The balloon will be launched twice a day during the pre-monsoon months of April, May, and June

STORM: An upper air observation service, that will allow more accurate weather forecasts, was officially launched by the Department of Hydro Met Services and Department of Air Transport (DAT) at Paro international airport, yesterday.

The upper air observation service, which will be conducted in the pre-monsoon months of April, May, and June, is carried out by launching a hydrogen filled balloon that lifts a piece of equipment called a radiosonde.

A radiosonde records features like temperature, rainfall, humidity, air pressure, wind direction and speed, among others, and transmits this information back to a ground station located at the airport every five seconds. This information is then displayed on a personal computer to be observed.

Once launched, the balloon rises five metres a second until it reaches the stratosphere or between 35-40km above earth, and bursts.

Senior meteorologist, Tayba B Tamang, said information provided by the radiosonde would provide realtime data on the weather above and around Paro airport, such as wind speed and directions, and would be useful to air traffic control in directing aircraft in or out of the airport.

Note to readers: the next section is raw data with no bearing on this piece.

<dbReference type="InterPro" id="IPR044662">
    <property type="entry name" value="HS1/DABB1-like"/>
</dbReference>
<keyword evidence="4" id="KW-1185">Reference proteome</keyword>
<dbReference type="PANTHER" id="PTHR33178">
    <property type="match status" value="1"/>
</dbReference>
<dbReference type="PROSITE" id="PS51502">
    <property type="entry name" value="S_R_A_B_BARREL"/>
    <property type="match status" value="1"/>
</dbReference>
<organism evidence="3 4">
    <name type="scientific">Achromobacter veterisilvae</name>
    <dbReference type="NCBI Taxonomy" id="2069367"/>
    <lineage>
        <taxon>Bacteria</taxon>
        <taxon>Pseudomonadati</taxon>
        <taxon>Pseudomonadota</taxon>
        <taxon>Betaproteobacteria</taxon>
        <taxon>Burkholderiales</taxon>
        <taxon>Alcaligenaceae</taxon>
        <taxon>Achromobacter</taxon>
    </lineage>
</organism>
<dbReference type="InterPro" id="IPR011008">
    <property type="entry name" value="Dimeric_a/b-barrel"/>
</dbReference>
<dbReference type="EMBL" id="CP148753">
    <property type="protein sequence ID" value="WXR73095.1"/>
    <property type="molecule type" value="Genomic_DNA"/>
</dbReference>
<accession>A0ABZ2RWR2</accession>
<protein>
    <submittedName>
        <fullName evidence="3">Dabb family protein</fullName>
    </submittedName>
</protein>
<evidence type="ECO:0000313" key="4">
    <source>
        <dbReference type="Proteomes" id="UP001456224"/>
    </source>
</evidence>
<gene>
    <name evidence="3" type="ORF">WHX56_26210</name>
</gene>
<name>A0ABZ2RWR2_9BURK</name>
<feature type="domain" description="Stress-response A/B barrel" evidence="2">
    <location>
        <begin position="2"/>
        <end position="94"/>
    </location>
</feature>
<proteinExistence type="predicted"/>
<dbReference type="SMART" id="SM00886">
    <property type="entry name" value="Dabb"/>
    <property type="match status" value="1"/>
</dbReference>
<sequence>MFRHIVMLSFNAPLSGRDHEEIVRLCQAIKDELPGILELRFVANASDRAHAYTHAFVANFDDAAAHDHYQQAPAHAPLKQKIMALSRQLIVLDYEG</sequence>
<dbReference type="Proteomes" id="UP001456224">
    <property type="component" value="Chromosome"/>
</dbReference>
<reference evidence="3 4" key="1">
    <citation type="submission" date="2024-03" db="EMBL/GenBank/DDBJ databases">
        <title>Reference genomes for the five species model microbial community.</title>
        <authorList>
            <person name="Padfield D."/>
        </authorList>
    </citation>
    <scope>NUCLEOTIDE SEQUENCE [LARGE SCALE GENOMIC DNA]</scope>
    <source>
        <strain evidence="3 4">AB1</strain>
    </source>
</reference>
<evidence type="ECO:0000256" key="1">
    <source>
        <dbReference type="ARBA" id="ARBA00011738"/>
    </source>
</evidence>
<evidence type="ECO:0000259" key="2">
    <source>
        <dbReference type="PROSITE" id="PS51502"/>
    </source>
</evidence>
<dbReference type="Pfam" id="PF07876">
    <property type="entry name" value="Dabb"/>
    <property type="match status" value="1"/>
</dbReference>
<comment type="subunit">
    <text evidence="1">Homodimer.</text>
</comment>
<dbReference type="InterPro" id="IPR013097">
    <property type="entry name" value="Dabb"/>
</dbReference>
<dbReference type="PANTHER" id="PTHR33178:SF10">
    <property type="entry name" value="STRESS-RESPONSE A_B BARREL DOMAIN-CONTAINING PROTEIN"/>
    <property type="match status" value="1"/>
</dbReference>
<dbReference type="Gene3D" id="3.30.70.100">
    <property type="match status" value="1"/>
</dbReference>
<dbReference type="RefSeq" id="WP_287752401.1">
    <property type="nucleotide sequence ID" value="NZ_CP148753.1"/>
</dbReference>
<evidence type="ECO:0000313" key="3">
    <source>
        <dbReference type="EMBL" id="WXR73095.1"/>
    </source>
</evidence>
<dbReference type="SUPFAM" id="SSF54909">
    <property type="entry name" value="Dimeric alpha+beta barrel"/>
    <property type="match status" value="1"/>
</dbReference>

For the hydro-met department, Tayba B Tamang said that such data would aid in validating their forecasts to provide more accurate models.

However, one of the primary uses of the service would be to scientists at the SAARC Meteorological Research Centre who are studying weather in the region so that they can better predict its patterns and be able to provide warnings and advisories to the public when the weather could turn bad in the region.

The service will be carried out only during the pre-monsoon months as this is when the weather is most volatile. Balloons carrying radiosondes would be launched twice a day from Paro airport during these months.

The SAARC project covers the four countries mostly affected by this volatile weather: Bhutan, Bangladesh, India, and Nepal.

The project has also installed 10 ground weather stations in Bhutan, 24 in Nepal and 50 in Bangladesh.

The three-year project, which is costing Nu 2.9 million for a year, is funded by SAARC through the STORM (Severe Thunderstorm Observation and Regional Modelling) programme which is monitoring and studying the life cycle of severe thunderstorms in the region.

Severe weather predicted in next 48 hours

The hydro-met department has forecast strong gusty winds of over 30m/second in the northern and some parts of north-west Bhutan from Saturday night to Sunday morning. This covers recently affected Lunana, and northern parts of Thimphu, Paro and Haa.

Senior meteorologist, Tayba B Tamang said all concerned authorities had already been informed of the forecast.

The department has also forecast a possibility of light rain over western, central, and eastern Bhutan today and tomorrow. There is also a possibility of light snow fall in the high passes and areas located above 3,000m.

Gyalsten K Dorji